Fig 4. A view of the incubator - the heart of an IVF lab.
About 18 hours after insemination ( this is called Day 1) , the embryologist checks to see how many eggs have fertilized. This is called a pronuclear check, and normally fertilized embryos at this time are single cell , with 2 pronuclei.( Fertilization Video ) Each pronucleus appears as a clear bubble within the embryo, and the male pronucleus represents the genetic contribution of the husband , while the female pronucleus represents the contribution of the wife. When these fuse, a new life, with a unique genetic composition is formed. Abnormally fertilized embryos ( for example, those with three pronuclei), or those which have failed to fertilise, are discarded, or used for research.
Fig 5. A normal 2-PN embryo on Day 1 ( about 18 hours after egg retrieval) . This is a good quality embryo, because the two pronuclei ( the clear bubbles in the center) are touching each other; and the pronucleoli they contain are aligned properly. If you click on the picture, you can watch a video of how the sperm fertilise the egg as seen under the microscope in our IVF laboratory
Fig 6. A beautiful 8-cell embryo on Day 3 ( about 72 hours after egg retrieval) . This is a Grade A embryo, with regular, equally sized, clear blastomeres; and no fragments
There is quite a lot of suspense and anxiety till you find out from the lab how many embryos have fertilized. This is a biologic variable which we still cannot control. Sometimes, even though the eggs and sperm may look excellent , there may be a total failure of fertilization. This can be a major blow, because it means that there are no embryos to transfer. Poor fertilization rates may be because of : poor lab conditions; a sperm problem, or an egg problem. If only one patient has poor fertilization on a particular day, in a good lab, then it's usually the sperm which are held to be responsible .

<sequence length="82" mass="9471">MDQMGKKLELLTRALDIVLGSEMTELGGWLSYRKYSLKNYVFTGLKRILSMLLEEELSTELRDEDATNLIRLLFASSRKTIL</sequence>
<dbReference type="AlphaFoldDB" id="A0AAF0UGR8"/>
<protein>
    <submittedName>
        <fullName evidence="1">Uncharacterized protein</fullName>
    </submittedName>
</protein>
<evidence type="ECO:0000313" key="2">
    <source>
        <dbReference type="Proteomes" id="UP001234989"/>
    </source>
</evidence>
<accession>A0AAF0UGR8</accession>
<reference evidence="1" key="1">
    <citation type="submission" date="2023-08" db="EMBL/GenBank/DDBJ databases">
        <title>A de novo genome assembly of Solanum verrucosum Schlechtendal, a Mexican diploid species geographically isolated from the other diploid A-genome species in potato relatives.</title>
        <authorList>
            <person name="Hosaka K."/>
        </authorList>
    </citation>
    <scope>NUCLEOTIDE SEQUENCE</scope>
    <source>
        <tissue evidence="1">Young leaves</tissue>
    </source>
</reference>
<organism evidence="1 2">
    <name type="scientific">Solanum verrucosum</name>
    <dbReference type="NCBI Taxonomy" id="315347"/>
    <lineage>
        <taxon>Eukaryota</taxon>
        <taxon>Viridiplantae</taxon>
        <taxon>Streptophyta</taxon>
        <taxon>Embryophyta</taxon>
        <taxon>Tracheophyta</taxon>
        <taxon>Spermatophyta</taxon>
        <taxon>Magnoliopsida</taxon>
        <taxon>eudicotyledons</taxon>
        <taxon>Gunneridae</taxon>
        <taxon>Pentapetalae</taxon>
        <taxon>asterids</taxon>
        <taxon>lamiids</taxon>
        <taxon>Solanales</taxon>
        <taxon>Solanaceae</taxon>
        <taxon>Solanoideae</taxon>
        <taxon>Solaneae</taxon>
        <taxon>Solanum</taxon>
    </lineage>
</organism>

The normally fertilized embryos are left in culture, where they continue to divide, and their quality graded after another 24 hours. Good quality embryos divide rapidly; and healthy embryos have 2-4 cells, of equal size, with clear cytoplasm and few fragments on Day 2 ( about 48 hours after egg retrieval) . The IVF lab is the heart of the IVF clinic today, and an IVF clinic is only as good as its lab ! Unfortunately, most patients have no idea of what happens in the lab, and they rarely get a chance to talk with the embryologist, the skilled biologist who works in the IVF lab. The embryologist is the unsung hero of IVF treatment who does all the important work behind the scenes. The dramatic improvements in pregnancy rates with IVF today are because of the important contributions embryologists have made to finding the best ways of growing and culturing embryos in vitro.
Many patients are worried that their eggs, sperms or embryos may get mixed up with someone else's. While this can happen, the probability of it happening in a well-run laboratory is very low, because good labs have quality control mechanisms to prevent such mixups from occurring.
Fig 7. Schematic of embryo transfer. The embryos are gently deposited in the uterine cavity
After 48 - 72 hours, when embryos usually consist of two to eight cells each, they are ready to be placed into the woman's uterus. This procedure is known as embryo transfer.